reveals problems and potential
solutions which become formalised into
Operations Strategy
Operational experience
Bottom up
Top-down and bottom-up perspectives Top down
of strategy for the Metrology Company Group building corporate capability in
high technology products and
services
Corporate objectives impact on Metrology division competes on fast-to-
business objectives which, in turn, market innovations
influence Operations
Strategy

Operations must have fast and flexible


technology, supply relationships,
process and staff

Modular strategy provides flexibility


and innovation at relatively low
cost

Experiment with modular design of


Day-to-day experience of providing key products and components
products and services to the market
reveals problems and potential solutions
which become formalised into Operations
Strategy Customers confused by continual product
innovation and costs are increasing
Bottom up
Operations strategy reconciles the requirements of the
market with the capabilities of operations resources

Strategic
reconciliation

Operations OPERATIONS Market requirements


resources STRATEGY
Operations strategy is the strategic reconciliation of
market requirements with operations resources

Tangible and Customer


intangible needs
resources

Operations Operations Market


strategy Performance
capabilities objectives positioning
decision areas

Operations Competitors
processes actions

Understanding Strategic decisions Required performance Understanding


resources Capacity Quality markets
and processes Supply networks Speed
Process technology Dependability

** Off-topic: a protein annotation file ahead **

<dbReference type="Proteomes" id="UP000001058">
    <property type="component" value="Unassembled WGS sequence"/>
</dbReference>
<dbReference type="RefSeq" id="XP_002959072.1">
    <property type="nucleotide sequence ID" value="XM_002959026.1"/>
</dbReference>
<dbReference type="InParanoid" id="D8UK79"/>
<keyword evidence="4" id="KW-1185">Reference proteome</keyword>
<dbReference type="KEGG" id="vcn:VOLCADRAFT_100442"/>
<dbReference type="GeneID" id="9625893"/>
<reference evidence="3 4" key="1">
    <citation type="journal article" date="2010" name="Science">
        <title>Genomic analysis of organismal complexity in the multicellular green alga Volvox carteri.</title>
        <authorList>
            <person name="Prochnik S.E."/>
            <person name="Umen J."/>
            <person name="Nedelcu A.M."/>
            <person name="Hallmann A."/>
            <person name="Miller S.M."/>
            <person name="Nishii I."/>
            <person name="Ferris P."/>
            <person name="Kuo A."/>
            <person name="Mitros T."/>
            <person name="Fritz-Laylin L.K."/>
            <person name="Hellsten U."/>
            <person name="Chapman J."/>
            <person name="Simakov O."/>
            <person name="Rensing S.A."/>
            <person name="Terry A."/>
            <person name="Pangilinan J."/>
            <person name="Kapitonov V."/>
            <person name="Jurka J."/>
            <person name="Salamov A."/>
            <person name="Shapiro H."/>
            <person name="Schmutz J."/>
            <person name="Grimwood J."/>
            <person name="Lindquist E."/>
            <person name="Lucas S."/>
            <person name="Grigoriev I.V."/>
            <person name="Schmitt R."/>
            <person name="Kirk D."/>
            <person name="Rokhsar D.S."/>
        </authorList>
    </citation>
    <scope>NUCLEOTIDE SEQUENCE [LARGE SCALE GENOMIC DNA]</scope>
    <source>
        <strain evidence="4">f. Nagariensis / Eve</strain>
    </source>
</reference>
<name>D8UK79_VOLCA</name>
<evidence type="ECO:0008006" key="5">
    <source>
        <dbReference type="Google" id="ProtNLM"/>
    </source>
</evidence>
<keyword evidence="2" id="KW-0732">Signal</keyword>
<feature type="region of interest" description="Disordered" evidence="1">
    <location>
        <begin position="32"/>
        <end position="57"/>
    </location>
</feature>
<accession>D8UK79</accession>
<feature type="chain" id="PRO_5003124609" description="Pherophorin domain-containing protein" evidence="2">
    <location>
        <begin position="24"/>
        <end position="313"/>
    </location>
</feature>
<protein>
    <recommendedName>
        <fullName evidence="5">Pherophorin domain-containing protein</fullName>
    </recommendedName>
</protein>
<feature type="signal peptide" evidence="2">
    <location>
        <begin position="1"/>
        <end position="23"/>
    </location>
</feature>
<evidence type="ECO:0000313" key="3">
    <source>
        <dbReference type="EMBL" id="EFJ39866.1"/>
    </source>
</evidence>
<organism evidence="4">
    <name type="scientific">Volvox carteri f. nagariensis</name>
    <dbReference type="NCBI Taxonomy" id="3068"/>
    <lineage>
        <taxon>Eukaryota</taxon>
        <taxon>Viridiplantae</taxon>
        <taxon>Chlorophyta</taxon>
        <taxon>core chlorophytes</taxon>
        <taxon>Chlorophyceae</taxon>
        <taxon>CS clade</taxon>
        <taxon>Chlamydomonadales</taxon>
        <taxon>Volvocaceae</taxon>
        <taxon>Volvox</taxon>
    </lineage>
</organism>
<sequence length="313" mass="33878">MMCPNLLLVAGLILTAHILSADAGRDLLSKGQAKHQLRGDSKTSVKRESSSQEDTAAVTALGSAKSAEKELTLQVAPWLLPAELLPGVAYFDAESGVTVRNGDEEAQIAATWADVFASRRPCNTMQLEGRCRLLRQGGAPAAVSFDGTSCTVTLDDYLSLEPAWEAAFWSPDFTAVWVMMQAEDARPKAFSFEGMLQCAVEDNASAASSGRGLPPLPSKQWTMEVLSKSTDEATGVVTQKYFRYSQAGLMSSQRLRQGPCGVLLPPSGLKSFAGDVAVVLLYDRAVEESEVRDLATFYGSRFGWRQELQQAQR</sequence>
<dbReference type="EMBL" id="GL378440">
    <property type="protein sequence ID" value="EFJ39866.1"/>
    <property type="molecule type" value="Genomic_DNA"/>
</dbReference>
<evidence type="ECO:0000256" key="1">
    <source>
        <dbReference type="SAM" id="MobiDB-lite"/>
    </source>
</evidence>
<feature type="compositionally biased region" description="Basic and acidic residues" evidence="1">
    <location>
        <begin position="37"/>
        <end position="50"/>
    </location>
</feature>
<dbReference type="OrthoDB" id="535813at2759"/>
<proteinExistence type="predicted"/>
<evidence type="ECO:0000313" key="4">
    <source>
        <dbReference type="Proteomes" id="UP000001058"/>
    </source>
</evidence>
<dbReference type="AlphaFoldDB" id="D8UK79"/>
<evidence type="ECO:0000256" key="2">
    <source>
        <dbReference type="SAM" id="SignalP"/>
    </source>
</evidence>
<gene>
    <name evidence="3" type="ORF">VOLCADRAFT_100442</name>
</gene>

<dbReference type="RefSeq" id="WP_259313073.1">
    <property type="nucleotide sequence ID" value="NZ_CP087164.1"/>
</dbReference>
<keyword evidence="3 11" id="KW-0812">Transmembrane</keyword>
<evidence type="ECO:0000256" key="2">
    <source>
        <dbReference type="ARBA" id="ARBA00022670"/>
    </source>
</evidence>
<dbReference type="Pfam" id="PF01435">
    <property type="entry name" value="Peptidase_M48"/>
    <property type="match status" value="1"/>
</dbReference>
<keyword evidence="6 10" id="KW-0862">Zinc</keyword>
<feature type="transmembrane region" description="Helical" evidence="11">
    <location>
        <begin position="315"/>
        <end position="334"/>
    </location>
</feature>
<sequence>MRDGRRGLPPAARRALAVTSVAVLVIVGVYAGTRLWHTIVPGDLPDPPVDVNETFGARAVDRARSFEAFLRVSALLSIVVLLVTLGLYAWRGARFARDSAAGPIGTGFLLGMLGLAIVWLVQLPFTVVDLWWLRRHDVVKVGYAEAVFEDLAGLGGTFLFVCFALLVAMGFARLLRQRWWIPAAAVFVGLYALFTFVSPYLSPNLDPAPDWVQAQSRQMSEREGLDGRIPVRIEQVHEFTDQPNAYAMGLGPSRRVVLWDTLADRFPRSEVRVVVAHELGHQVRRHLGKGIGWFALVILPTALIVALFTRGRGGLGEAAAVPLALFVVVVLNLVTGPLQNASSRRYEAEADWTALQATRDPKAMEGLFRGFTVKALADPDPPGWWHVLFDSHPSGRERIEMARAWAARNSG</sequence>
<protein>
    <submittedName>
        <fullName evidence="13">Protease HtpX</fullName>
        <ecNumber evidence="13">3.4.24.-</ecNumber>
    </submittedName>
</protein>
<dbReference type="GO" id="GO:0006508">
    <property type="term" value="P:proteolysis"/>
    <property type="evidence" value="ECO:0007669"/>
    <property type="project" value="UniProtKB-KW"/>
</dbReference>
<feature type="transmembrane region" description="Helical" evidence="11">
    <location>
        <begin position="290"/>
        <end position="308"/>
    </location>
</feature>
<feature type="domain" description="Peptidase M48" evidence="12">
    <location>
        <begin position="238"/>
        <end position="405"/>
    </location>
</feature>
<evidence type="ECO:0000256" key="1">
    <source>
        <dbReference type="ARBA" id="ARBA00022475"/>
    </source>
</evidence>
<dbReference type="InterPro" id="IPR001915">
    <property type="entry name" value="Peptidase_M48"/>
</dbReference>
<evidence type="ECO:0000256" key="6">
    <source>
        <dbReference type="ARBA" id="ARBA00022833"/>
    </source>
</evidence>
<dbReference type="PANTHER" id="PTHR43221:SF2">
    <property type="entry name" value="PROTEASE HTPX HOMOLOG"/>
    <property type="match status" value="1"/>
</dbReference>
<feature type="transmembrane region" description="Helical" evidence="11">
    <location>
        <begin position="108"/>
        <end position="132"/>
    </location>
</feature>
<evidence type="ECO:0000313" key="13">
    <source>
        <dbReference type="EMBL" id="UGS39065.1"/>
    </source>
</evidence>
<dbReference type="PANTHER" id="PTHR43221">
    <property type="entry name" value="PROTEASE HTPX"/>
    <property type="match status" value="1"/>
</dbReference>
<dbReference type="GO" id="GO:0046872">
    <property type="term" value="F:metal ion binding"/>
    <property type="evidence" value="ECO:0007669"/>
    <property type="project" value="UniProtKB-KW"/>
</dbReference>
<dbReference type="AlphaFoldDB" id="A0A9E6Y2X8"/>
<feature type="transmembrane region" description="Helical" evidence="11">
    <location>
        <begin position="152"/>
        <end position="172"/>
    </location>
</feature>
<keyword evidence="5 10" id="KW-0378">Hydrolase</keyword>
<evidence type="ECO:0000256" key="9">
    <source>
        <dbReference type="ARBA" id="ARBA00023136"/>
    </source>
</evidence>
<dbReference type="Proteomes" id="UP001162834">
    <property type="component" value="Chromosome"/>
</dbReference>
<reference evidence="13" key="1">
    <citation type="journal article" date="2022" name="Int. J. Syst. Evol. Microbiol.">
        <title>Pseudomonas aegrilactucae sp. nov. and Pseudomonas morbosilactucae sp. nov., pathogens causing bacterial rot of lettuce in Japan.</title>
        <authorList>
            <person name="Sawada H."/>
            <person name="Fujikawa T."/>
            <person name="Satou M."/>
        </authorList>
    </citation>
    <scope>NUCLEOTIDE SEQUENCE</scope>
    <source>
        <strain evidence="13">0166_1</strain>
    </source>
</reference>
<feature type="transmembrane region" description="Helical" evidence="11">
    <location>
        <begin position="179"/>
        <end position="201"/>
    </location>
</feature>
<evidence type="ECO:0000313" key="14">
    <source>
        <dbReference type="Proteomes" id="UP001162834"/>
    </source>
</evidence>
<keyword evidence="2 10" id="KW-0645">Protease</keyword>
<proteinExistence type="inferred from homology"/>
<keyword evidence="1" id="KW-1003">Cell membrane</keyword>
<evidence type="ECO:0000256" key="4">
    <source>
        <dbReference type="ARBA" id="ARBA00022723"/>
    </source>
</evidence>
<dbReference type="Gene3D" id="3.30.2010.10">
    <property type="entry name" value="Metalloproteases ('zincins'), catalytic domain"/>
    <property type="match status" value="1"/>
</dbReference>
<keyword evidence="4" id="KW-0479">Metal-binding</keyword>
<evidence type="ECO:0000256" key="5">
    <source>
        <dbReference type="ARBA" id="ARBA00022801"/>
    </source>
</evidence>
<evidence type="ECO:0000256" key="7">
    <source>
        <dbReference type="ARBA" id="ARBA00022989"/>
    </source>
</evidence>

Development and Flexibility
organisation Cost
The market requirements and operations
resource analysis of the lighting company
Resources Customers
Equipment Professional theatres
Staff (static, low margins)
Reputation Exhibitions (slow growth,
Relationships (internal low margins)
and external) Conferences etc. (fast
Operations strategy Performance
Experience decisions objectives growth, higher margins

Location Aesthetically innovative


Capabilities Virtual reality technology designs Market position
Application of leading Supplier development Presentation advice Traditionally differentiated
edge lighting and sound Equipment racking system High customisation of on high service level in
technology lighting solutions theatre and exhibition
Organisational structure markets, innovation and
Articulation of client Fast and dependable
Staff meetings supply service in conference
requirements market

Processes Competitors
Integration of equipment Big groups dominating
supply and client professional theatres
requirements In-house operations
Design process growing in exhibitions
market
Supplier liaison process
Conference market still
fragmented
The market perspective analysis of the
garment company
CUSTOMERS
Segmentation on:
Age youth
Purpose general

PERFORMANCE OBJECTIVES MARKET POSITION


Dependability Differentiation on:
Speed of delivery Innovative products
Time to market
Product mix flexibility Product range
Speed to market Coordinated launches

COMPETITORS
Traditionally weak in:
promotion
design innovation
The operations resource perspective
analysis of the lighting company
Resources
Tangible:
Equipment
Staff
Intangible:
Reputation
Relationships (internal
and external)
Experience

Operations strategy decisions


Capabilities Location
Application of leading-
edge lighting and sound Virtual reality technology